Once upon a time a knight in shining armor picked up his princess on his white horse and they got married and lived happily ever after. So says the fairy tale. Is marriage always like that?
An older man was once asked by a younger man, "How many happy years have you been married?" The older man replied, "Twenty." The young man was surprised. He thought for sure the older man had been married for a long time. The older man said, "O yeah! We've been married for fifty years of which twenty of them were happy." How sad!
There may be more truth to that older man's take than what many wish to admit. Why is that so? Why does marriage sometimes seem so tough for couples?
When I do premarital counseling I usually ask this question, "What makes marriage work?" The young couple (and sometimes older couples) look all starry eyed and answer the question with answers like "love", "just wanting to be together", etc. But then I give them my answer. "What makes marriage work? Sin makes marriage work. You have to work hard at having a successful happy marriage. You are both sinners and have to work hard at getting along."
After they give me the raspberries for the trick question, they seem to understand what I am saying. Marriage is God's idea. He came up with it. After creating the animal population and Adam, there was not found a helper suitable for Adam. Then He created the woman, Eve. After taking a rib and fashioning it into a woman, He brought her to the man and Adam said, "This is now bone of my bones, and flesh of my flesh; she shall be called Woman, because she was taken out of man. For this reason a man shall leave his father and his mother, and be joined to his wife; and they shall become one flesh" (Genesis 2:23-24).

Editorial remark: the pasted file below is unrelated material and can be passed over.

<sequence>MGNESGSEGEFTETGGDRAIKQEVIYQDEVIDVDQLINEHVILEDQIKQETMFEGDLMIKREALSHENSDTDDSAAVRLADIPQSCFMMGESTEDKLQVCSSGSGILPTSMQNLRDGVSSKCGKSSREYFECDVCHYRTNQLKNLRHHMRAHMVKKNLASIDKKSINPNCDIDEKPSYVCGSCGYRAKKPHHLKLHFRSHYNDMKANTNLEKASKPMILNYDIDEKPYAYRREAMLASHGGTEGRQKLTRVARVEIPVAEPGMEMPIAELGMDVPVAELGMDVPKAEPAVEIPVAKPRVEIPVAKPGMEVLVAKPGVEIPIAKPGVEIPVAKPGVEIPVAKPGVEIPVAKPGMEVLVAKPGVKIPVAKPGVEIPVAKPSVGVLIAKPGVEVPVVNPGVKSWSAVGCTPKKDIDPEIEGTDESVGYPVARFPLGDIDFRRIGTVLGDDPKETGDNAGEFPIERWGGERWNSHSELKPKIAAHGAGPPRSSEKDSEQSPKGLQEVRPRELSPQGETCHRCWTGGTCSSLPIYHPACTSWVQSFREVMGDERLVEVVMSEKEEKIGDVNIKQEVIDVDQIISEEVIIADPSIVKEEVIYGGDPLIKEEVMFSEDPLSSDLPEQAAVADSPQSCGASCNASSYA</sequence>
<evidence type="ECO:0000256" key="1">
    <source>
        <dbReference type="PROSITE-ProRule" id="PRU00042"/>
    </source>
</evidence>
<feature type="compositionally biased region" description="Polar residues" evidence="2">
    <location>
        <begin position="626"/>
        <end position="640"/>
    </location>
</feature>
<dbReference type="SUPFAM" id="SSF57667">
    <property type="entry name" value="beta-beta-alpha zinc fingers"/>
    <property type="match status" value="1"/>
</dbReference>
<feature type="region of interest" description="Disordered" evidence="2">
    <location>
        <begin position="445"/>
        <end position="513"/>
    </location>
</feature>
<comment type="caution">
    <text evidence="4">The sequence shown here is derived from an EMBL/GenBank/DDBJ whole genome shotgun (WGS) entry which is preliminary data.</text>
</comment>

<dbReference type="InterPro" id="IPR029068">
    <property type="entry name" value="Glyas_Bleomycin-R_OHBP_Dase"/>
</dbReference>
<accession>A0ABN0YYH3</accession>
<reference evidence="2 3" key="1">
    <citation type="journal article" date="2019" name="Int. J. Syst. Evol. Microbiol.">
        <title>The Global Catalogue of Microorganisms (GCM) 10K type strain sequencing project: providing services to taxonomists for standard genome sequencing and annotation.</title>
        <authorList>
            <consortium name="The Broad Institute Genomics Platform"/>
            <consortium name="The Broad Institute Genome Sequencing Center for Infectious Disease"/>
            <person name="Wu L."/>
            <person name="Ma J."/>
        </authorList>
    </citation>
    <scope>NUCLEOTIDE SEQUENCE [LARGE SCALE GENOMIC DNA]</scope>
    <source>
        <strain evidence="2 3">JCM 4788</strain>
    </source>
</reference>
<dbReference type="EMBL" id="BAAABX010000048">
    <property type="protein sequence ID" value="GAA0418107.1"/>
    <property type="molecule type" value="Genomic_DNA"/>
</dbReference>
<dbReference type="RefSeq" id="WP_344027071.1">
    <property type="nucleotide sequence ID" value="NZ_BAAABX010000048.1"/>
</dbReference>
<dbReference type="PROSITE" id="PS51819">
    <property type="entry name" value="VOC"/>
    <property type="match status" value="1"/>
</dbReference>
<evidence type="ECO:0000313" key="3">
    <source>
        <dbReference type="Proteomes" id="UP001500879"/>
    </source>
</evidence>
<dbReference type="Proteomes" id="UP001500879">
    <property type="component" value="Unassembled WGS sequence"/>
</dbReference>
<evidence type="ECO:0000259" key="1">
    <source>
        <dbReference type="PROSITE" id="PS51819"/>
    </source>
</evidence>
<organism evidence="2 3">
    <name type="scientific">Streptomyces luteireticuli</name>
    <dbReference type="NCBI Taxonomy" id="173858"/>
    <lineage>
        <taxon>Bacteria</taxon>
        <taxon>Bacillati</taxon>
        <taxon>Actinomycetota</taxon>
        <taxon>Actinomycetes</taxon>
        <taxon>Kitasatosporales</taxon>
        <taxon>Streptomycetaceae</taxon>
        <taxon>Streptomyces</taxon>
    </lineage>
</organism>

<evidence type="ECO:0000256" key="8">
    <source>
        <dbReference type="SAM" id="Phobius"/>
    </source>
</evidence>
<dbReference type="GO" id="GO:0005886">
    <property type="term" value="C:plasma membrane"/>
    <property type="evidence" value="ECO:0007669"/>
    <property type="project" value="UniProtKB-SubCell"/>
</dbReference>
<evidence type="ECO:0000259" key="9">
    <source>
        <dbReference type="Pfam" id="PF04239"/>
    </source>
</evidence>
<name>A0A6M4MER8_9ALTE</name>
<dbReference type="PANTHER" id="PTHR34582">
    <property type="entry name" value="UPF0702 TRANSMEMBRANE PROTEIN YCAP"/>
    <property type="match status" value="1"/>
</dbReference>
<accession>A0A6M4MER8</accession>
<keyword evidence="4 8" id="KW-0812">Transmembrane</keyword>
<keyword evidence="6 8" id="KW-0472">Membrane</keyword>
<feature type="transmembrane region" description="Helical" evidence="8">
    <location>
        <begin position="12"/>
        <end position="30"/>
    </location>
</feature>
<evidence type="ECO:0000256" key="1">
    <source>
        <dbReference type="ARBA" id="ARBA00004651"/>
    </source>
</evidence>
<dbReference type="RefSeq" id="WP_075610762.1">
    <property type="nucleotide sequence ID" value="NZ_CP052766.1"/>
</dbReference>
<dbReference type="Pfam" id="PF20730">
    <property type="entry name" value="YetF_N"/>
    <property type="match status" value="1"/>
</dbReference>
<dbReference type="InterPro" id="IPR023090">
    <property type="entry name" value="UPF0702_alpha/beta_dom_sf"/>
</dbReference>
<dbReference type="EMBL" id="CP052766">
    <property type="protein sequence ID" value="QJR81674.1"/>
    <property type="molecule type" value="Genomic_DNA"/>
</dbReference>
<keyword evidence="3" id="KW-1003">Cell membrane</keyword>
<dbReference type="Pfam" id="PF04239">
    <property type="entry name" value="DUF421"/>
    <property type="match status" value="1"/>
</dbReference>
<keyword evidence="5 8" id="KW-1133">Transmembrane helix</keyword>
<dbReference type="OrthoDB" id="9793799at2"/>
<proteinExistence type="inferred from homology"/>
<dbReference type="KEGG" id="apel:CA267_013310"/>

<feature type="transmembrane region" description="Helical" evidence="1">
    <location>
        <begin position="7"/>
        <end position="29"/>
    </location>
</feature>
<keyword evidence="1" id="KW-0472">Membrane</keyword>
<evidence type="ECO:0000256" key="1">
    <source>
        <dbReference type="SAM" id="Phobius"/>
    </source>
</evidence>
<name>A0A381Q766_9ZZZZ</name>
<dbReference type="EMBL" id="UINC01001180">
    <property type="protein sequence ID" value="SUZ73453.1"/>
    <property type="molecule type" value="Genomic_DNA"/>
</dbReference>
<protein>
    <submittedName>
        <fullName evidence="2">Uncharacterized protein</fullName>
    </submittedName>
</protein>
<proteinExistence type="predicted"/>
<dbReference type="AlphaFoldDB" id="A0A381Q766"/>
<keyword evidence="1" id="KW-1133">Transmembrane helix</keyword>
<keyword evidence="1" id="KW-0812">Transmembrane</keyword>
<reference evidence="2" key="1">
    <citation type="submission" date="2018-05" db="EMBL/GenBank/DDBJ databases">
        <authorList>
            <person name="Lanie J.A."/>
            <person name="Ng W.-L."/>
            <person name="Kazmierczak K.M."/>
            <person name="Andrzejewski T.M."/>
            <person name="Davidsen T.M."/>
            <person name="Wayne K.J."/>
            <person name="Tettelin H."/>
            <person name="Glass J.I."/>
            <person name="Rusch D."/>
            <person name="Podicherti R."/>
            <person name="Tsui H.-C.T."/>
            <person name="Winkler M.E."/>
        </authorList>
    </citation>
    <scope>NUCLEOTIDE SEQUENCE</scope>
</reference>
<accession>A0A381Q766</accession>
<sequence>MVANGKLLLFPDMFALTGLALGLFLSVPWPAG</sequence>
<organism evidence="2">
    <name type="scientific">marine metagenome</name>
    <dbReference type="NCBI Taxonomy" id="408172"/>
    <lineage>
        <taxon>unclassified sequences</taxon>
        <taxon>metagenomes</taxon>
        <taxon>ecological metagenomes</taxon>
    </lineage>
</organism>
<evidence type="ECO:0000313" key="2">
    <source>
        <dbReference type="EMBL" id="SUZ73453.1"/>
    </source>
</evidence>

Think about it! Ever since the Fall of mankind, a man and a woman, both sinners coming from two totally different upbringings, are now placed in a relationship where they are expected to become one flesh. Each was raised with different values. One may have come from a home where Christ was central; the other did not. One may have had frugal parents; the other may have had parents who racked up a lot of debt. You get the point! Two sinners are told marriage is forever. Make it work!
The odds are against every marriage from the beginning. We are raised in an environment where marriage is no longer respected as it has been in the past. People choose to live together thinking that they will not have to face the same problems as those who do the marriage thing. Yet, don't forget, marriage was and is God's idea.
The problem is we do what we do because God made us with natural impulses, a desire to procreate, a need for companionship, etc., but we don't always want to do it the God way. And most likely, we try to do it without God's help.
Solomon says it well in Ecclesiastes 4:9-12: "Two are better than one because they have a good return for their labor. For if either of them falls, the one will lift up his companion. But woe to the one who falls when there is not another to lift him up. Furthermore, if two lie down together they keep warm, but how can one be warm alone? And if one can overpower him who is alone, two can resist him. A cord of three strands is not quickly torn apart." Hmm, a three stranded cord is not quickly torn apart. Do you think Solomon might be on to something?
When God is central in the marriage, it makes it pretty tough to break up the marriage. I mentioned the sin thing. Don't you think that if you have two people in a marriage sold out to God, confessing their sins, that the whole "until death do us part" thing might really work. They could possibly live happily ever after. Oh sure, there will be struggles along the way, but God's thing done God's way seems to be the best way to go!